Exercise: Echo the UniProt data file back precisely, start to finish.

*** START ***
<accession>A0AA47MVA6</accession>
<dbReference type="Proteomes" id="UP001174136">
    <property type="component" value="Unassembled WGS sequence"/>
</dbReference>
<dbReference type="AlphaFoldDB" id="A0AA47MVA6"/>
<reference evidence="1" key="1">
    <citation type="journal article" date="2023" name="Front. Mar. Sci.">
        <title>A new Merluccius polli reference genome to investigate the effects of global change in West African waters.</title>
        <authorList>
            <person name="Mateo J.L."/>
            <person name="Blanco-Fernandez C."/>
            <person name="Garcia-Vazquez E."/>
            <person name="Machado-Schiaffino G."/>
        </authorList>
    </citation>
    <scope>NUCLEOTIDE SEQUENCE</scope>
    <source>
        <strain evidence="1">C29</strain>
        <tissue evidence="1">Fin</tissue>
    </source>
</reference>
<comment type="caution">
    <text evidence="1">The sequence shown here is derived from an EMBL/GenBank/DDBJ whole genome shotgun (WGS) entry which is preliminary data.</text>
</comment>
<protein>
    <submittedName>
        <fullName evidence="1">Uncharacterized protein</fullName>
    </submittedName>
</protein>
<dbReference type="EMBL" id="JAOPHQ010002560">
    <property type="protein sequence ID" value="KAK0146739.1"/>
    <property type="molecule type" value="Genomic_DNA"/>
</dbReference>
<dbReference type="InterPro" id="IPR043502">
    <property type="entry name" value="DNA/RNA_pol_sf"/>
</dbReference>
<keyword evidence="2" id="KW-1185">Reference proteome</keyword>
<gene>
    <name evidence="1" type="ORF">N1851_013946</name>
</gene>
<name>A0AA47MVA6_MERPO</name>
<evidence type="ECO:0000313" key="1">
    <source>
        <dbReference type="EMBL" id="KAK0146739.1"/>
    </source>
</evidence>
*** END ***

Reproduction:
<accession>A0AA47MVA6</accession>
<dbReference type="Proteomes" id="UP001174136">
    <property type="component" value="Unassembled WGS sequence"/>
</dbReference>
<dbReference type="AlphaFoldDB" id="A0AA47MVA6"/>
<reference evidence="1" key="1">
    <citation type="journal article" date="2023" name="Front. Mar. Sci.">
        <title>A new Merluccius polli reference genome to investigate the effects of global change in West African waters.</title>
        <authorList>
            <person name="Mateo J.L."/>
            <person name="Blanco-Fernandez C."/>
            <person name="Garcia-Vazquez E."/>
            <person name="Machado-Schiaffino G."/>
        </authorList>
    </citation>
    <scope>NUCLEOTIDE SEQUENCE</scope>
    <source>
        <strain evidence="1">C29</strain>
        <tissue evidence="1">Fin</tissue>
    </source>
</reference>
<comment type="caution">
    <text evidence="1">The sequence shown here is derived from an EMBL/GenBank/DDBJ whole genome shotgun (WGS) entry which is preliminary data.</text>
</comment>
<protein>
    <submittedName>
        <fullName evidence="1">Uncharacterized protein</fullName>
    </submittedName>
</protein>
<dbReference type="EMBL" id="JAOPHQ010002560">
    <property type="protein sequence ID" value="KAK0146739.1"/>
    <property type="molecule type" value="Genomic_DNA"/>
</dbReference>
<dbReference type="InterPro" id="IPR043502">
    <property type="entry name" value="DNA/RNA_pol_sf"/>
</dbReference>
<keyword evidence="2" id="KW-1185">Reference proteome</keyword>
<gene>
    <name evidence="1" type="ORF">N1851_013946</name>
</gene>
<name>A0AA47MVA6_MERPO</name>
<evidence type="ECO:0000313" key="1">
    <source>
        <dbReference type="EMBL" id="KAK0146739.1"/>
    </source>
</evidence>